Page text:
Posts tagged historical romance
Inaccuracies and anachronisms

There was recently a fascinating discussion at Dear Author about accuracy in historical romances. Some very interesting and intelligent perspectives were shared. Here are my own thoughts about it. I don’t write historical romance, and I don’t read a lot of it any more. It’s not that I don’t like it, but it’s not my first love (which is contemporary) and these days my time for reading is limited.

I suppose if I read a book that was full of inaccuracies that kept pulling me out of the story, I would be annoyed. I might think less of that author because he or she didn’t do enough research, or was sloppy or careless in their world-building. I suppose there are books like that out there. But more often you’re likely to encounter a couple of small slip-ups in a book.  How serious is that to readers?

When an author writes a book, he or she is building a world. A world that readers have never been to. Whether it’s science fiction, paranormal, or contemporary, it’s still building a world. In science fiction (which I fully admit I do not read) I’m guessing that writers make stuff up. It might be based on science or scientific principles, but I bet a lot of it is made up. In my contemporary romances, I’m building a world that my characters live in that nobody else has ever seen. We may all live in contemporary settings, in houses and apartments, and work in office buildings or whatever; but nobody has ever seen the world my characters inhabit―because I’m making it up. A reviewer commented on my contemporary romance Breakaway that I had gotten the names of the NHL teams wrong. I didn’t get them wrong―I made them up. And to me, a historical romance is the same. It’s building a world that readers have never been to. Base it on reality to make it realistic for me, something I can visualize in my mind and enhance with my imagination, make it plausible―as with any fiction. But the writer is making it up.
I don’t think it is possible for an author to write a romance set in an historical setting without having some inaccuracies and anachronisms. Even scholars don’t always agree on history. We all know that personal hygiene standards were much different then than now. (Or do we?) I will admit that when I read a historical romance and the hero has perfect white even teeth I chuckle a little. In historical romances, it seems the characters do a lot of bathing, which is also apparently inaccurate. If romance characters talked the way people really talked in the middle ages, nobody would want to read it. On the other hand, few contemporary romance characters ever have morning breath. We forgive these inaccuracies because it is a romance. I guess I’m forgiving of some inaccuracies in any romance sub-genre. Yes, I’ve read books where I’ve come across a detail I know is wrong. I enjoy my little moment of smug superiority, but if it’s a good book, I move on with the story.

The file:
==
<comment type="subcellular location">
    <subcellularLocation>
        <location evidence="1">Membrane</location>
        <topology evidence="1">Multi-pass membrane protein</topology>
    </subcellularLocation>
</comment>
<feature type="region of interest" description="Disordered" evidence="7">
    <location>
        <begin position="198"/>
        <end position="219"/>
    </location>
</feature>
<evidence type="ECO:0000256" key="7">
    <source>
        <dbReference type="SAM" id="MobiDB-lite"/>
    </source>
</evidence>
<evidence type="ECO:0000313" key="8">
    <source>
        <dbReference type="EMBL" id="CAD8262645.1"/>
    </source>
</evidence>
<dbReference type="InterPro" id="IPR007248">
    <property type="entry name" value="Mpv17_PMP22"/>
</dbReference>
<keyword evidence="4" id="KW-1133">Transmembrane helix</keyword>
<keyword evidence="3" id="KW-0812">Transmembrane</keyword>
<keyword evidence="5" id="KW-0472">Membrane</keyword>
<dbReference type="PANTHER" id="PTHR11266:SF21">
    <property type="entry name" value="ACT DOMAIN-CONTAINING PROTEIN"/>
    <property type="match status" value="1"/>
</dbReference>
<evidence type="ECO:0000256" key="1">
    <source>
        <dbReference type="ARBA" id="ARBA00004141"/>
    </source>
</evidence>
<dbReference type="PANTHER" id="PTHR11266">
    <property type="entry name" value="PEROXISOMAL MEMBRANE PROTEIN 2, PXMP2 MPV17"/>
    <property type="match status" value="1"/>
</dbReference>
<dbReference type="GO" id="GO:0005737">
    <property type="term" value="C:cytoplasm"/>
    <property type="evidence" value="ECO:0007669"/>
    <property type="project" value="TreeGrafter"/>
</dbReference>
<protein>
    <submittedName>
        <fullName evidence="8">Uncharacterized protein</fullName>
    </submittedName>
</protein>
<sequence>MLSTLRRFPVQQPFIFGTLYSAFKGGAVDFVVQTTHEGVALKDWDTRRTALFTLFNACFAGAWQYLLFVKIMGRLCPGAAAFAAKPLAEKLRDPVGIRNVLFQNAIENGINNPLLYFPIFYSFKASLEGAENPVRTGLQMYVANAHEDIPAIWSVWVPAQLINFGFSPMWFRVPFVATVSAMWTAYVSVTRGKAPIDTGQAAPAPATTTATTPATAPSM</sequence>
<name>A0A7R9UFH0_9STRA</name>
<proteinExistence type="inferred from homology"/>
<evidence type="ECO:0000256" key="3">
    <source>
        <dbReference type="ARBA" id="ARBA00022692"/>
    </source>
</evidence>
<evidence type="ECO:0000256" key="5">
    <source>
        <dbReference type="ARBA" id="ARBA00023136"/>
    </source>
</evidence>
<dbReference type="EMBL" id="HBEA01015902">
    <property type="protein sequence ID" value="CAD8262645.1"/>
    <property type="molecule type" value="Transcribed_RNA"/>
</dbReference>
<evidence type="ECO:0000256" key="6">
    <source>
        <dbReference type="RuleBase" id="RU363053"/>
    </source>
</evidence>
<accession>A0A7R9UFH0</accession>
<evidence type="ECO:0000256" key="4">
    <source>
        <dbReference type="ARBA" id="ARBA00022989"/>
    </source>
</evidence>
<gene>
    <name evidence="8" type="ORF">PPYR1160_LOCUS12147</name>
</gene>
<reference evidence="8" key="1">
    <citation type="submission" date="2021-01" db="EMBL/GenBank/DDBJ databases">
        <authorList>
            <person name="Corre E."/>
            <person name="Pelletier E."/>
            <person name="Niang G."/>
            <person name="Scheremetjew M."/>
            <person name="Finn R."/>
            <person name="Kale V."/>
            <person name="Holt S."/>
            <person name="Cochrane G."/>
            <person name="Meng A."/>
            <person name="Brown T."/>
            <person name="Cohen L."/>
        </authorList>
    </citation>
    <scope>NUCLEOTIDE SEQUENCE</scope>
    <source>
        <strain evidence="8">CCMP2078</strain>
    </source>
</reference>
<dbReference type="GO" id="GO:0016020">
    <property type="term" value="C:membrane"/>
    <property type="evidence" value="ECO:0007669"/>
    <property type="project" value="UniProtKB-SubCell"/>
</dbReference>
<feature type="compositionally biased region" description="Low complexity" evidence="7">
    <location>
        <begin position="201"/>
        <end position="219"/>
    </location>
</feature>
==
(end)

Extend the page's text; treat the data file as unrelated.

I guess I don’t understand reading a book for the purpose of finding things wrong with it, rather than just reading it for the enjoyment of it. So there was no such thing as yellow silk back then? I don’t care! And I also can’t imagine doing research to find out if I’m right. Oh...I know there was no yellow silk in that time period. Or do I? How do I know that? Do I know it because I read it in another romance novel? Or do I know it because I studied history in such detail? Maybe I’d better make sure I’m right before I spout off about this historical inaccuracy and do the research. No, thanks. I’d rather just accept that in that fictional world, there was yellow silk. I’d rather just read the book for the pleasure of it than spend hours doing research to prove I’m right and the author is wrong.
Do readers need to be alerted that there are inaccuracies in historical romances? Or in any romance sub-genre, for that matter? Do you want to know that she could not possibly have been driving east on Main Street in Anytown, USA because that street runs north and south? Do you want to know that that was not the type of corset women wore in 1844? Do you want to be told that there are really no such things as vampires or werewolves